Literature Reviews Part 1: The Research Phase
Date: Friday, March 2, 2018
Time: 10am- 12pm
Location: 433 Horace Mann
Whether writing a thesis or a midterm/final paper, this workshop will be tailored to the needs of the workshop attendees. Topics we will cover include: identifying arguments, claims, evidence and theoretical frameworks, organizing topics and subtopics, finding and using sources, and structuring your review.
For a list of all our workshops click here.
To RSVP click here.
February Mini Workshops
Outlining with a Thesis Statement: Tuesday, February 20, 2018
Annotated Bibliography: Tuesday, February 27, 2018
Time: 10 am- 12pm
Location: The GWC, 162 Thorndike
The GWC is hosting three mini workshops in the month of February covering a different topic each week. These workshops are limited to four students working closely with one consultant.
To RSVP email us at email@example.com.
What is the prewriting stage?
The prewriting stage is when you prepare your ideas for your essay before you begin writing. You will find it easier to write your essay if you build an outline first, especially when you are writing longer assignments.
Six Prewriting Steps:
1. Think carefully about what you are going to write. Ask yourself: What question am I going to answer in this paragraph or essay? How can I best answer this question? What is the most important part of my answer? How can I make an introductory sentence (or thesis statement) from the most important part of my answer? What facts or ideas can I use to support my introductory sentence? How can I make this paragraph or essay interesting? Do I need more facts on this topic? Where can I find more facts on this topic?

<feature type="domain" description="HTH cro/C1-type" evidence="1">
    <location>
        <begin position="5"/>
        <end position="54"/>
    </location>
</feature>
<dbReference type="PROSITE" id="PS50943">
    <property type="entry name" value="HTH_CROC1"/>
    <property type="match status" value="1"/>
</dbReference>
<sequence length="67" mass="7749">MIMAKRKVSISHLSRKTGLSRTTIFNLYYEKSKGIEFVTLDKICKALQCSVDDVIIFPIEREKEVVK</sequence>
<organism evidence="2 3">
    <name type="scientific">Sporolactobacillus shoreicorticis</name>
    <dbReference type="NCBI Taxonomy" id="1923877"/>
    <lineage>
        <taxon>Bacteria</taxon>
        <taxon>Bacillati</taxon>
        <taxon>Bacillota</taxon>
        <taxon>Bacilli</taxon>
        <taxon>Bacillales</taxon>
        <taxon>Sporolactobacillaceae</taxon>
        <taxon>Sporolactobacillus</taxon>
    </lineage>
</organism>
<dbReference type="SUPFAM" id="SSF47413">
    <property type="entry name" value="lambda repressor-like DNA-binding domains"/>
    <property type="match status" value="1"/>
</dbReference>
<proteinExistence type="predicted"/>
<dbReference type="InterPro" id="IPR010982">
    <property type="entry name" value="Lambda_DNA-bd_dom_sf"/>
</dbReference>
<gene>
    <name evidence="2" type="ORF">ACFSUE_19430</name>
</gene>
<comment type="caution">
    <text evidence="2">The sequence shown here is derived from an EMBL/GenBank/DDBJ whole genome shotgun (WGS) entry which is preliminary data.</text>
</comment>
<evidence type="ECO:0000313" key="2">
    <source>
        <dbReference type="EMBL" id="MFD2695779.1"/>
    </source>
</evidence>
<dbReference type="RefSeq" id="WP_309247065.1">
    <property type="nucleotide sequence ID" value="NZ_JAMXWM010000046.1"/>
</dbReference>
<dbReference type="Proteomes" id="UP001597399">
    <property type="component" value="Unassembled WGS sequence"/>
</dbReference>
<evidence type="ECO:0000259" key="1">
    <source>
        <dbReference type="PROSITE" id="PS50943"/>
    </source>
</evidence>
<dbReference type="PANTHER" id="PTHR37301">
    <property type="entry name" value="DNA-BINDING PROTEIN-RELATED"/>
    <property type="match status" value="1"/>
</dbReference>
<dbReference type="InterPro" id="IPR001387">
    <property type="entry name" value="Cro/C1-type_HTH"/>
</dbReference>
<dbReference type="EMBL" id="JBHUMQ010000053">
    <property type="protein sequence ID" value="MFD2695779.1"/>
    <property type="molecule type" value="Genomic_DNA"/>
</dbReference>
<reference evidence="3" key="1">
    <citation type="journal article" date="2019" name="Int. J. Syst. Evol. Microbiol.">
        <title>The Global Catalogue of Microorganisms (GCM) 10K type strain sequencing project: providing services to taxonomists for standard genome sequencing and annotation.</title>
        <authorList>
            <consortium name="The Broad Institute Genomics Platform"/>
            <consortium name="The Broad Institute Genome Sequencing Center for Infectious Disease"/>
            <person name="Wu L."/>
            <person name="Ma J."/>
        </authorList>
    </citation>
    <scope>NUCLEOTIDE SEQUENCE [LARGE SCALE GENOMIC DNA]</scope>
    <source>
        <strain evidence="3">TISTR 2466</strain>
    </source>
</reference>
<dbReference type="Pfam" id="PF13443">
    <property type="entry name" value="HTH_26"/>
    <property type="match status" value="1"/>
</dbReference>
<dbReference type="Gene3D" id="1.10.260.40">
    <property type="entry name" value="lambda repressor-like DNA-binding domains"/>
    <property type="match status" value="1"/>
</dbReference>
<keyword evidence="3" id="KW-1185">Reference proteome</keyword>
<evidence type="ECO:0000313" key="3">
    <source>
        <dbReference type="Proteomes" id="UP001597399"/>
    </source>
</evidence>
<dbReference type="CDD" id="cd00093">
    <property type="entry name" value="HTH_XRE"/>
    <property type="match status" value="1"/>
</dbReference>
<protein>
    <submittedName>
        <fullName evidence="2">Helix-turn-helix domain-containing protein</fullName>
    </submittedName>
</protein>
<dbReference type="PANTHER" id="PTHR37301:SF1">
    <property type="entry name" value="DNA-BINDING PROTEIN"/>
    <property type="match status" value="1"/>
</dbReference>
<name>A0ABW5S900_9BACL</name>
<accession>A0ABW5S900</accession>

2. Open your notebook. Write out your answers to the above questions. You do not need to spend a lot of time doing this; just write enough to help you remember why and how you are going to write your paragraph or essay.
3. Collect facts related to your paragraph or essay topic. Look for and write down facts that will help you to answer your question. Timesaving hint: make sure the facts you are writing are related to the exact question you are going to answer in your paragraph or essay.
4. Write down your own ideas. Ask yourself: What else do I want to say about this topic? Why should people be interested in this topic? Why is this topic important?
5. Find the main idea of your paragraph or essay. Choose the most important point you are going to present. If you cannot decide which point is the most important, just choose one point and stick to it throughout your paragraph or essay.
6. Organize your facts and ideas in a way that develops your main idea. Once you have chosen the most important point of your paragraph or essay, you must find the best way to tell your reader about it. Look at the facts you have written. Look at your own ideas on the topic. Decide which facts and ideas will best support the main idea of your essay. Once you have chosen the facts and ideas you plan to use, ask yourself which order to put them in the essay. Write down your own note set that you can use to guide yourself as you write your essay.